Structure[edit] The Warsaw
Warsaw
Treaty's organization was two-fold: the Political Consultative Committee handled political matters, and the Combined Command of Pact Armed Forces controlled the assigned multi-national forces, with headquarters in Warsaw, Poland. Furthermore, the Supreme Commander of the Unified Armed Forces of the Warsaw
Warsaw
Treaty Organization which commanded and controlled all the military forces of the member countries was also a First Deputy Minister of Defence of the USSR, and the Chief of Combined Staff of the Unified Armed Forces of the Warsaw
Warsaw
Treaty Organization was also a First Deputy Chief of the General Staff of the Armed Forces of the USSR. Therefore, although ostensibly an international collective security alliance, the USSR dominated the Warsaw
Warsaw
Treaty armed forces.[15] Strategy[edit] The strategy behind the formation of the Warsaw
Warsaw
Pact was driven by the desire of the Soviet Union
Soviet Union
to dominate Central and Eastern Europe. The Soviets wanted to keep their part of Europe theirs and not let the Americans take it from them. This policy was driven by ideological and geostrategic reasons. Ideologically, the Soviet Union
Soviet Union
arrogated the right to define socialism and communism and act as the leader of the global socialist movement. A corollary to this idea was the necessity of intervention if a country appeared to be violating core socialist ideas and Communist Party functions, which was explicitly stated in the Brezhnev Doctrine.[16] Geostrategic principles also drove the Soviet Union
Soviet Union
with the desire to create a buffer zone to prevent invasion of its territory by Western European powers. History[edit] Beginnings[edit]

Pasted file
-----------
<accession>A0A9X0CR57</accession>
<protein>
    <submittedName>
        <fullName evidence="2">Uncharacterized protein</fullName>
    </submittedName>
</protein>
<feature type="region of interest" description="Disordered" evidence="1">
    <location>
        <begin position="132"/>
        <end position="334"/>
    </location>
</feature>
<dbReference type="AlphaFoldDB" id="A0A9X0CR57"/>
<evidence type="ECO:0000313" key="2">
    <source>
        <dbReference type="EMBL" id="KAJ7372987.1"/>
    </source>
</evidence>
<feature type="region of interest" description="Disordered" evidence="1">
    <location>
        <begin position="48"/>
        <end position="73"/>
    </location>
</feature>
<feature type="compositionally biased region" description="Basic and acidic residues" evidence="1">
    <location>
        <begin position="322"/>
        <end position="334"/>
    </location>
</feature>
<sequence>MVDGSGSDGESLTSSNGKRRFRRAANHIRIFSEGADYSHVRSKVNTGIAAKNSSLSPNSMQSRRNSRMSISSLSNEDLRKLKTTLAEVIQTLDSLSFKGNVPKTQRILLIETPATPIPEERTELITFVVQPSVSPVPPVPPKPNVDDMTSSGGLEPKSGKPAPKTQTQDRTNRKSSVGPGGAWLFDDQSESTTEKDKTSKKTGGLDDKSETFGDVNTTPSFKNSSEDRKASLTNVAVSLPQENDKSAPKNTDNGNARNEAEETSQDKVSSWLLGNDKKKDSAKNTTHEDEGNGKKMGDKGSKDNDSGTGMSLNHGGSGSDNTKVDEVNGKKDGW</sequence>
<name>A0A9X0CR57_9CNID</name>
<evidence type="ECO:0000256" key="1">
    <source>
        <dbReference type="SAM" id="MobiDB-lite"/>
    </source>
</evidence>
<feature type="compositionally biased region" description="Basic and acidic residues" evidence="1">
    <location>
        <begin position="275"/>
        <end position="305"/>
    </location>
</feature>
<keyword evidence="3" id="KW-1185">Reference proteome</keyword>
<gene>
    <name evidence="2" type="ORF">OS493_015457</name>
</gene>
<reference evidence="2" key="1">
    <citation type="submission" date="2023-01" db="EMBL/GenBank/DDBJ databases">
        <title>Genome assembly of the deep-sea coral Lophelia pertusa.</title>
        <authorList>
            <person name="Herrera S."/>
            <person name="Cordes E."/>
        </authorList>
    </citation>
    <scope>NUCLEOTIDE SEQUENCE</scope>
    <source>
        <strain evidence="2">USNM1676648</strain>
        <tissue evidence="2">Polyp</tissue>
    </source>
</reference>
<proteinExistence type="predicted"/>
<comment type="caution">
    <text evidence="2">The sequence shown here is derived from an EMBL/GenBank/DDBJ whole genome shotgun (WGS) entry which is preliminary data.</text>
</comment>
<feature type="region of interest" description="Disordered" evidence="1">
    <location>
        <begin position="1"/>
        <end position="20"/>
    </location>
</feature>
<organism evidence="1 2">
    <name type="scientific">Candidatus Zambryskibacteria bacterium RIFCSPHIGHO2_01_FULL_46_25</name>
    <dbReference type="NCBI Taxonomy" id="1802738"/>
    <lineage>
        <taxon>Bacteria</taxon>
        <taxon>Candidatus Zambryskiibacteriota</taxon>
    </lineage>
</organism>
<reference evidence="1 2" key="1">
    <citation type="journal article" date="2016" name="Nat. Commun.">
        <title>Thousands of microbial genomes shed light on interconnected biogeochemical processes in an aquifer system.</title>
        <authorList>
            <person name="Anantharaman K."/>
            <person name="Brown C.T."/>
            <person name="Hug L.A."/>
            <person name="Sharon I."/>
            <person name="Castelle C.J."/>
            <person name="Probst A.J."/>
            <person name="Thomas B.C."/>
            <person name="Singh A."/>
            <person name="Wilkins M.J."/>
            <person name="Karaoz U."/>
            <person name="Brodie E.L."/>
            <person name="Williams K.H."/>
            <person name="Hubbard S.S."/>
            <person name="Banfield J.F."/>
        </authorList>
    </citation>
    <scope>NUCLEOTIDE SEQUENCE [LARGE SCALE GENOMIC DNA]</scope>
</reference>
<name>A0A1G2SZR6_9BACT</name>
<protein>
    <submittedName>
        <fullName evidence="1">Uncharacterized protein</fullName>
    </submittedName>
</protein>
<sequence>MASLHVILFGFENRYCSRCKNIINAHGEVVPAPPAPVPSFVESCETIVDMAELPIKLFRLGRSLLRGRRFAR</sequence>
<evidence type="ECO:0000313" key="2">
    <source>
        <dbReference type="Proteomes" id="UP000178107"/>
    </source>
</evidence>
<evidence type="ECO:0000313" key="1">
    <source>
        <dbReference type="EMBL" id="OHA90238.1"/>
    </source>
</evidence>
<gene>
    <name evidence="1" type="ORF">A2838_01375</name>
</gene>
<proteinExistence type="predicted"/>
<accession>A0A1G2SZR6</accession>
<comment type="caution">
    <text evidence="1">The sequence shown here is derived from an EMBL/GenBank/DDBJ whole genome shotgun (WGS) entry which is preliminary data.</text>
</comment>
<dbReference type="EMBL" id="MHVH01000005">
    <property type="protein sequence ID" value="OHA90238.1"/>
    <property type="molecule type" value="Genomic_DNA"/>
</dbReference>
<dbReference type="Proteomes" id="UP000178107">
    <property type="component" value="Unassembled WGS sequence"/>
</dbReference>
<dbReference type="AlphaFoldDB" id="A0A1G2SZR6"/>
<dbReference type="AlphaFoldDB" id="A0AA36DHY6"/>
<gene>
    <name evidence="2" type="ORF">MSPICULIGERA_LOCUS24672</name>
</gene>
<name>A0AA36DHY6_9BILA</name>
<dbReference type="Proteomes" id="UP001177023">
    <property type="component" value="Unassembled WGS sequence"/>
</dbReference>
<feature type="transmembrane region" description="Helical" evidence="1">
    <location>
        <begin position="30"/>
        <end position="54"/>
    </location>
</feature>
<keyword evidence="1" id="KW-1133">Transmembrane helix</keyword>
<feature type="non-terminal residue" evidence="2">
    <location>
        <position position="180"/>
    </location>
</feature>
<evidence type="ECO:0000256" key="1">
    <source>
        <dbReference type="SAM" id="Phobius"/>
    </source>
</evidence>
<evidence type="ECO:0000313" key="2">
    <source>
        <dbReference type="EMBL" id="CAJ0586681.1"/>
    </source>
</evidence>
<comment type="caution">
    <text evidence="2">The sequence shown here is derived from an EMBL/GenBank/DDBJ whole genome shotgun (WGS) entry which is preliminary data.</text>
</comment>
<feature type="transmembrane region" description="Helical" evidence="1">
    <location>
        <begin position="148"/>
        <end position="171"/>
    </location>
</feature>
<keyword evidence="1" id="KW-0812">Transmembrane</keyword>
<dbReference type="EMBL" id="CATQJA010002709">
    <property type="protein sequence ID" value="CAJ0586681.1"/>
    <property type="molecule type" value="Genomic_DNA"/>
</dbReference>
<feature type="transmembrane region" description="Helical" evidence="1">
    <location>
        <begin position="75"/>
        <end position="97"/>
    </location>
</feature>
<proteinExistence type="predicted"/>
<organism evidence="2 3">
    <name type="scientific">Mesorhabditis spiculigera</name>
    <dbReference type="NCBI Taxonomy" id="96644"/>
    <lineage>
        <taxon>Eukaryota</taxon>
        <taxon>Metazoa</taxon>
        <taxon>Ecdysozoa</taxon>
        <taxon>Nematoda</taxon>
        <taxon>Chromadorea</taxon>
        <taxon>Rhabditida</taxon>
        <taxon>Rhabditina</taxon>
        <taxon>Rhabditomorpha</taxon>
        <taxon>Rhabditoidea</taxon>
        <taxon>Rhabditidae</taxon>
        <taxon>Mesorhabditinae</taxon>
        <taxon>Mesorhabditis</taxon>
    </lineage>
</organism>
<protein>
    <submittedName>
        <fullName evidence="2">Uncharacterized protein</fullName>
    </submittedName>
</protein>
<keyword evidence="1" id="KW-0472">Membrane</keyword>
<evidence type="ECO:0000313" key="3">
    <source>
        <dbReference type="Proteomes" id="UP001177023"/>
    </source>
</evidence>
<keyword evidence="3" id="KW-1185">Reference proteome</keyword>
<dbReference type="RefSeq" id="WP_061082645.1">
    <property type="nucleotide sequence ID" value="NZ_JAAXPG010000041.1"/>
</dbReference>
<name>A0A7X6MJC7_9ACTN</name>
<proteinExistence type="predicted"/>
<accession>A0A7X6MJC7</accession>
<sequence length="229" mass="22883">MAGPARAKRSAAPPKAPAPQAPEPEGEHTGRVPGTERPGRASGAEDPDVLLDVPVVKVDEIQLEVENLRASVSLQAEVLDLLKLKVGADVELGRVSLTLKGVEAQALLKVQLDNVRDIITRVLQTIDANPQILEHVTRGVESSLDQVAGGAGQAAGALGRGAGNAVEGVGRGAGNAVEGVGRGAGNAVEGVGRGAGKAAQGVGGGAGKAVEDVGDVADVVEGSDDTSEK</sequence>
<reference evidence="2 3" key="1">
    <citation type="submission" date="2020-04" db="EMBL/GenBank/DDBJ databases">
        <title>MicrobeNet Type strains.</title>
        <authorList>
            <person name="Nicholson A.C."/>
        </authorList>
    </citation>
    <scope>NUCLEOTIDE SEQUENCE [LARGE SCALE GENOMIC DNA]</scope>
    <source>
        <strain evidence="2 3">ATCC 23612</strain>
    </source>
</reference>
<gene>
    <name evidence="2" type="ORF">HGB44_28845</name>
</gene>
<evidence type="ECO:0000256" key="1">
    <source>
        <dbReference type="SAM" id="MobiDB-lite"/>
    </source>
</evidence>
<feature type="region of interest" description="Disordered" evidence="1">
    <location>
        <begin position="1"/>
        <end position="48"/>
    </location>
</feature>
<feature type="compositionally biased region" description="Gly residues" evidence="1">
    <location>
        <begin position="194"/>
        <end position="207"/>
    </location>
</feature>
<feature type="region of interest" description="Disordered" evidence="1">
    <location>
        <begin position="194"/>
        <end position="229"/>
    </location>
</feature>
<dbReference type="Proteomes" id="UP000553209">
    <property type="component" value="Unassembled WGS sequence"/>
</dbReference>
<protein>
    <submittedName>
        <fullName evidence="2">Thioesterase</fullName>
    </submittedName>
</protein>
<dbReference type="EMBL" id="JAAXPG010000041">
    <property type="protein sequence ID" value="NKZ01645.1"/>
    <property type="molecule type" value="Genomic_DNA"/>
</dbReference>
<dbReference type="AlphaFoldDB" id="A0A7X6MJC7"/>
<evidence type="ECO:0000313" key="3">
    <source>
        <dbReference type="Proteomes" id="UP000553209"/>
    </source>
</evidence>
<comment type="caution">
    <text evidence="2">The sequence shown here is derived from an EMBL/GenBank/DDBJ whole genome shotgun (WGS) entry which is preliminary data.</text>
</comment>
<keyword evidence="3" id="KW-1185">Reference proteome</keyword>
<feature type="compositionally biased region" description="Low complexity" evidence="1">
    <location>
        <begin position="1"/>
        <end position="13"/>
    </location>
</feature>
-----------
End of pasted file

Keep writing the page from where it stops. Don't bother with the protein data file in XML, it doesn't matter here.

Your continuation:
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The Cold War
Cold War
(1945–90): NATO
NATO
(blue) vs. the Warsaw
Warsaw
Pact (red), the status of forces in 1973

Before the creation of the Warsaw
Warsaw
Pact, Czechoslovak leadership, fearful of a rearmed Germany, sought to create a security pact with East Germany
East Germany
and Poland.[9] These states protested strongly against the re-militarization of West Germany.[17] The Warsaw
Warsaw
Pact was primarily put in place as a consequence of the rearming of West Germany
Germany
inside NATO. Soviet leaders, like many European countries on both sides of the Iron Curtain, feared Germany
Germany
being once again a military power and a direct threat. The terrible consequences of German militarism remained a fresh memory among the Soviets and Eastern Europeans.[3][4][18][19][20] As the Soviet Union
Soviet Union
already had bilateral treaties with all of its eastern satellites, the Pact has been long considered 'superfluous',[21] and because of the rushed way in which it was conceived, NATO
NATO
officials labeled it as a 'cardboard castle'.[22] Previously, in March 1954, the USSR, fearing the restoration of German militarism in West Germany, requested admission to NATO.[23][24][25] The Soviet request to join NATO
NATO
arose in the aftermath of the Berlin Conference of January–February 1954. Soviet foreign minister Molotov made proposals to have Germany
Germany
reunified[26] and elections for a pan-German government,[27] under conditions of withdrawal of the four powers' armies and German neutrality,[28] but all were refused by the other foreign ministers, Dulles (USA), Eden (UK) and Bidault (France).[29] Proposals for the reunification of Germany
Germany
were nothing new: earlier on 20 March 1952, talks about a German reunification, initiated by the so-called 'Stalin Note', ended after the United Kingdom, France
France
and the United States
United States
insisted that a unified Germany should not be neutral and should be free to join the European Defence Community and rearm. James Dunn (USA), who met in Paris
Paris
with Eden, Adenauer and Robert Schuman
Robert Schuman